Thursday, May 17, 2007

Tribes set to battle Federal Government on eagles' status

[Source: Kate Nolan, Arizona Republic] -- Federal wildlife authorities may face lawsuits from Indian tribal leaders in Arizona who are upset over the handling of their views on the proposed delisting of bald eagles as endangered species. Tribal leaders walked out of a Wednesday session at Cabela's in Glendale, threatened legal action and affirmed their unified opposition to taking the bald eagles off the list. Benjamin Tuggle, Southwest regional director for the U.S. Fish and Wildlife Service, invited 13 Arizona tribes to the hearing after the tribes charged they hadn't been consulted on the issue. The San Carlos Apaches had passed a resolution against delisting. The bald eagle is sacred to many Native Americans, and 20 percent of the animals' 50 breeding areas in Arizona are on Indian land.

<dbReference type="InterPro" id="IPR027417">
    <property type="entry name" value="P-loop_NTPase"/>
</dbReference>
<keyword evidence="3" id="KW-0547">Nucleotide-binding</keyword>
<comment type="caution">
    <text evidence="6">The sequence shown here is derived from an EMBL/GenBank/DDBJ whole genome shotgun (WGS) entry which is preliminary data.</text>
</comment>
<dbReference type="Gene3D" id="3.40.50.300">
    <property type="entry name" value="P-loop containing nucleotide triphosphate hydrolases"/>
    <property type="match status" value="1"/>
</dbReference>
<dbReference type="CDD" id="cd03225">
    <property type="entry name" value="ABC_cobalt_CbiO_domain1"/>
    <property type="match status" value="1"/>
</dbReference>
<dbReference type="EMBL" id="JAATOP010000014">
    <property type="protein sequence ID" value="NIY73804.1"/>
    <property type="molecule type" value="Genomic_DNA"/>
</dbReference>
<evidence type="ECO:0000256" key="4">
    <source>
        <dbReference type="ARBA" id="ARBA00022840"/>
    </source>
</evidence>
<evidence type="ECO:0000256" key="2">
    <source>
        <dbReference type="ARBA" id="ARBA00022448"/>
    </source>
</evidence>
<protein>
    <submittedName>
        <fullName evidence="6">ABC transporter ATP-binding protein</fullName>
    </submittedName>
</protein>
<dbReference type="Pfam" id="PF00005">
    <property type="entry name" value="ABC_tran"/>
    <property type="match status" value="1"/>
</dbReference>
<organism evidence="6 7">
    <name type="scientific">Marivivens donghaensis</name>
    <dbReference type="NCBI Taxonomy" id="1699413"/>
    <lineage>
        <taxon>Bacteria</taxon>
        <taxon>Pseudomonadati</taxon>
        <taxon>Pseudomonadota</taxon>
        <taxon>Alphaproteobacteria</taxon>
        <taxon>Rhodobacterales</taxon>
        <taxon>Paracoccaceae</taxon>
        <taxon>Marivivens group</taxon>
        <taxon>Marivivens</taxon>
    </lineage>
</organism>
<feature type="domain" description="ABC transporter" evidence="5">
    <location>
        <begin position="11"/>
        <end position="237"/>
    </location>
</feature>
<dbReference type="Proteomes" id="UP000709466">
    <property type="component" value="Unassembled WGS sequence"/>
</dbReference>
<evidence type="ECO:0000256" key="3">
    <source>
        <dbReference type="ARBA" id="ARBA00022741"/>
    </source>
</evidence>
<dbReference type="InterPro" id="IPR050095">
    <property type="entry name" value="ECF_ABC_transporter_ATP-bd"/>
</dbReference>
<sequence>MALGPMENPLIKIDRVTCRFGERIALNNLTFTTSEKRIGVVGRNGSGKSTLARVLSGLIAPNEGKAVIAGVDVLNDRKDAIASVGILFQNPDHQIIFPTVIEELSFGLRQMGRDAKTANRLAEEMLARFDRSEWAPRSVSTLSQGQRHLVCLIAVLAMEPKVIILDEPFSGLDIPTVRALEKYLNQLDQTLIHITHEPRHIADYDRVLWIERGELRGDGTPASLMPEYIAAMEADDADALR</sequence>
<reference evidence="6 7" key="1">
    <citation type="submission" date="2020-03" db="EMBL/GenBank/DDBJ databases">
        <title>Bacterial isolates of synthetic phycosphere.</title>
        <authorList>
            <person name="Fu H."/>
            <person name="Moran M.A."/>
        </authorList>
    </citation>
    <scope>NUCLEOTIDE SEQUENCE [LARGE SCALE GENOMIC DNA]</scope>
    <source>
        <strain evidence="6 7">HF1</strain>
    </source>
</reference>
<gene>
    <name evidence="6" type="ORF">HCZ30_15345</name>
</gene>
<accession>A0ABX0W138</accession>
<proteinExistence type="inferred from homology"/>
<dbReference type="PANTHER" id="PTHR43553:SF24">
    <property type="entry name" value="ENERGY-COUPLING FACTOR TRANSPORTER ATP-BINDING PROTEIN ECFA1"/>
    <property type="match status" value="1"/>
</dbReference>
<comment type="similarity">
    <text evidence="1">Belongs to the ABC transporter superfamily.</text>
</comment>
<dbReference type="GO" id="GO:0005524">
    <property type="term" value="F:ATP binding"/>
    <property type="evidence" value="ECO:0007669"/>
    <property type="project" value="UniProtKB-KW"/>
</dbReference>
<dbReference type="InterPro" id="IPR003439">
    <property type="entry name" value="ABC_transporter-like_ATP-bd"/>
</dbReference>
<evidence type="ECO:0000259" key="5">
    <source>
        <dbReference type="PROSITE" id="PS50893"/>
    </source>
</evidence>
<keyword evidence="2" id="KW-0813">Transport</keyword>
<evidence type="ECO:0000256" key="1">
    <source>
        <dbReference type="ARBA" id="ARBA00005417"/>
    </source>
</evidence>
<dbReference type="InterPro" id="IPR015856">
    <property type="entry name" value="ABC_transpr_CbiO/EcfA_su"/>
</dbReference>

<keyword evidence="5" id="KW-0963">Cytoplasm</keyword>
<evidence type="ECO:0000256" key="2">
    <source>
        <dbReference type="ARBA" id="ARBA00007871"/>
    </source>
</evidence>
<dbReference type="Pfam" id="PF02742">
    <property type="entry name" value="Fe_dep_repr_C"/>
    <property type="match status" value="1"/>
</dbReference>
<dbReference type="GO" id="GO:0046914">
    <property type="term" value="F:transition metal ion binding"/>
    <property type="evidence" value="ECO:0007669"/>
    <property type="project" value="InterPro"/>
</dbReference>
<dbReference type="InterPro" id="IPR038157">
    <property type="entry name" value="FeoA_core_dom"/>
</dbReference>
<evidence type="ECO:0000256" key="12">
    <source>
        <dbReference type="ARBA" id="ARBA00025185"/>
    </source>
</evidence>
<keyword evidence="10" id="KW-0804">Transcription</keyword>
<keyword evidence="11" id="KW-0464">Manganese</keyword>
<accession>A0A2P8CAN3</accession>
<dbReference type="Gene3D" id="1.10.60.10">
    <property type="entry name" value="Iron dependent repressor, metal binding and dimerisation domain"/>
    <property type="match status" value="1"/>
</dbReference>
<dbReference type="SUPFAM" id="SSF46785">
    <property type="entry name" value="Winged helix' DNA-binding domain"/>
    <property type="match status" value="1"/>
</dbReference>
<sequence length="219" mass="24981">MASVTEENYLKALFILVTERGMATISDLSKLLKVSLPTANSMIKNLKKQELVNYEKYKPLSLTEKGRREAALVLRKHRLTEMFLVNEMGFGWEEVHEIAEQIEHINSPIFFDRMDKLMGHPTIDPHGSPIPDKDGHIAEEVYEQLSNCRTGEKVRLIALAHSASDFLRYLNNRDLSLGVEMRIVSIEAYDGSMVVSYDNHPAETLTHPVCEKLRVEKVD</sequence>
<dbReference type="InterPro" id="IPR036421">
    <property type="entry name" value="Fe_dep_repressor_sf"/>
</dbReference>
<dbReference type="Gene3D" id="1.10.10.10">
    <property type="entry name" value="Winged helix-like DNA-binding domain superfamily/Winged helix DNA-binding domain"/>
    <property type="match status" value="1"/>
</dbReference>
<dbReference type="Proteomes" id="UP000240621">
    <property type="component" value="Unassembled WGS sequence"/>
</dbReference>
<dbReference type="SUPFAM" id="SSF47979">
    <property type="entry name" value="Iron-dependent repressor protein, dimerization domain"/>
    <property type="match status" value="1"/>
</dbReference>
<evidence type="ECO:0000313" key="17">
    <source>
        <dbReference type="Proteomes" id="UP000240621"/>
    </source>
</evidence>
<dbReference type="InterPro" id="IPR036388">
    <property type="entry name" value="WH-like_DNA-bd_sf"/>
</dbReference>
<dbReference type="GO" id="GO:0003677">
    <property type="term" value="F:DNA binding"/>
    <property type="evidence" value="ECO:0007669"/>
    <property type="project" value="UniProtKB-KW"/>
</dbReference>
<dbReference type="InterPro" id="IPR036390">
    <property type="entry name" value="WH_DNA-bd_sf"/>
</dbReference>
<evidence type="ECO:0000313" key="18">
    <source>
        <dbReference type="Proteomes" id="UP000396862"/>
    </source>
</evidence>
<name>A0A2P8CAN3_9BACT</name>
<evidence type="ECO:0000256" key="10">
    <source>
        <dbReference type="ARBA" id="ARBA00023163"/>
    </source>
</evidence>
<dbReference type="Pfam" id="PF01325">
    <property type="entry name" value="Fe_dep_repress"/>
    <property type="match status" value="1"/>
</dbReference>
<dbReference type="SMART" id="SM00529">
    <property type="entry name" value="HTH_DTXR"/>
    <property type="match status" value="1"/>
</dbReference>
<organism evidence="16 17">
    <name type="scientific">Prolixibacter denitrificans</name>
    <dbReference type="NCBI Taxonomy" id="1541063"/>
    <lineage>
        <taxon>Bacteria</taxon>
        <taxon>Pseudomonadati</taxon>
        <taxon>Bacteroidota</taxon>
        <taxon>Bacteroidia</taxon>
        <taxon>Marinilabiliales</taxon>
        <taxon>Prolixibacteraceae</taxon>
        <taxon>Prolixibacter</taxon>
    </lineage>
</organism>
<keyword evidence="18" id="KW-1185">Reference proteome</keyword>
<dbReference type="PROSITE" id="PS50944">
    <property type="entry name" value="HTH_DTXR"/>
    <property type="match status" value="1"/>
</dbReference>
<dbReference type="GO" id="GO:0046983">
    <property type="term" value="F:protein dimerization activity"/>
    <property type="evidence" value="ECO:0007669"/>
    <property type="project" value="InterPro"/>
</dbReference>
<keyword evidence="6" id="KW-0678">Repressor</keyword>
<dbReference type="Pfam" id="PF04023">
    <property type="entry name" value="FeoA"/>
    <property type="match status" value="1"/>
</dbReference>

Tuggle called the meeting so tribes could express concerns and he could clarify the eagle delisting process, which Fish and Wildlife first proposed in 1999. After Tuggle acknowledged that the delisting decision was beyond the scope of his regional office, tribal leaders increasingly questioned whether their comments would have any impact. Tuggle said the decision would be based entirely on scientific findings. Paul Schmidt, a Fish and Wildlife official from Washington, D.C., explained that the agency would protect bald eagles if they are delisted, but his comments stirred debate about why he wasn't specifically addressing Arizona's bald eagle population of 43 breeding pairs. The Tucson-based Center for Biological Diversity and Maricopa Audubon have sued the government, making a case that Arizona's eagles are an endangered population segment apart from the 20,000 eagles in the rest of the country that appear to have recovered after being decimated by pesticides in the 1950s. [Note: To read the full article, click here.]